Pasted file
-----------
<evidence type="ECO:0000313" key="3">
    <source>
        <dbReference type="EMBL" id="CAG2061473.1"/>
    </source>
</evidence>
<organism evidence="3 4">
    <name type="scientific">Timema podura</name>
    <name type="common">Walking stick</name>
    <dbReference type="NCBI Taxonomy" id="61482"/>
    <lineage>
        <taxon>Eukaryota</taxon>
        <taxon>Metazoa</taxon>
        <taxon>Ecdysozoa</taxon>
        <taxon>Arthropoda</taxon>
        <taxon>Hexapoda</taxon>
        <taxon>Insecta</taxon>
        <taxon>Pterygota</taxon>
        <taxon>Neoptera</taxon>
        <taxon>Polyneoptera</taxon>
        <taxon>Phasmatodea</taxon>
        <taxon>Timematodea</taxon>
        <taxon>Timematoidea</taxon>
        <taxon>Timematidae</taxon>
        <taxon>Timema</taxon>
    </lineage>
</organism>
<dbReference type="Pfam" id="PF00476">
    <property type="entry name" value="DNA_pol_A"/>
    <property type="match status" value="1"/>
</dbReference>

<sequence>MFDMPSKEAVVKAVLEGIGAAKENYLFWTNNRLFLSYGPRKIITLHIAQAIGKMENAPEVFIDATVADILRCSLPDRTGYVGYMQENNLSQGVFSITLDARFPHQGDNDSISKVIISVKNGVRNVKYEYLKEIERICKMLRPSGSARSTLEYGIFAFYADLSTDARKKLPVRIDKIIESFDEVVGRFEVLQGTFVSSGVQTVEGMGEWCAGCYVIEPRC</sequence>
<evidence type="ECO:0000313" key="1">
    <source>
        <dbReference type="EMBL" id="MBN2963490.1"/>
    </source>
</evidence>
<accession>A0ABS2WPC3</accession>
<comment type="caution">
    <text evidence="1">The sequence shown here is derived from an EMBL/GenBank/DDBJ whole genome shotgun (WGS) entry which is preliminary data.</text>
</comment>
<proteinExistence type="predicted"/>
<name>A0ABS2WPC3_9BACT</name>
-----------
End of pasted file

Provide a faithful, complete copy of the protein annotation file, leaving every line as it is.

<evidence type="ECO:0000313" key="3">
    <source>
        <dbReference type="EMBL" id="CAG2061473.1"/>
    </source>
</evidence>
<organism evidence="3 4">
    <name type="scientific">Timema podura</name>
    <name type="common">Walking stick</name>
    <dbReference type="NCBI Taxonomy" id="61482"/>
    <lineage>
        <taxon>Eukaryota</taxon>
        <taxon>Metazoa</taxon>
        <taxon>Ecdysozoa</taxon>
        <taxon>Arthropoda</taxon>
        <taxon>Hexapoda</taxon>
        <taxon>Insecta</taxon>
        <taxon>Pterygota</taxon>
        <taxon>Neoptera</taxon>
        <taxon>Polyneoptera</taxon>
        <taxon>Phasmatodea</taxon>
        <taxon>Timematodea</taxon>
        <taxon>Timematoidea</taxon>
        <taxon>Timematidae</taxon>
        <taxon>Timema</taxon>
    </lineage>
</organism>
<dbReference type="Pfam" id="PF00476">
    <property type="entry name" value="DNA_pol_A"/>
    <property type="match status" value="1"/>
</dbReference>

<sequence>MFDMPSKEAVVKAVLEGIGAAKENYLFWTNNRLFLSYGPRKIITLHIAQAIGKMENAPEVFIDATVADILRCSLPDRTGYVGYMQENNLSQGVFSITLDARFPHQGDNDSISKVIISVKNGVRNVKYEYLKEIERICKMLRPSGSARSTLEYGIFAFYADLSTDARKKLPVRIDKIIESFDEVVGRFEVLQGTFVSSGVQTVEGMGEWCAGCYVIEPRC</sequence>
<evidence type="ECO:0000313" key="1">
    <source>
        <dbReference type="EMBL" id="MBN2963490.1"/>
    </source>
</evidence>
<accession>A0ABS2WPC3</accession>
<comment type="caution">
    <text evidence="1">The sequence shown here is derived from an EMBL/GenBank/DDBJ whole genome shotgun (WGS) entry which is preliminary data.</text>
</comment>
<proteinExistence type="predicted"/>
<name>A0ABS2WPC3_9BACT</name>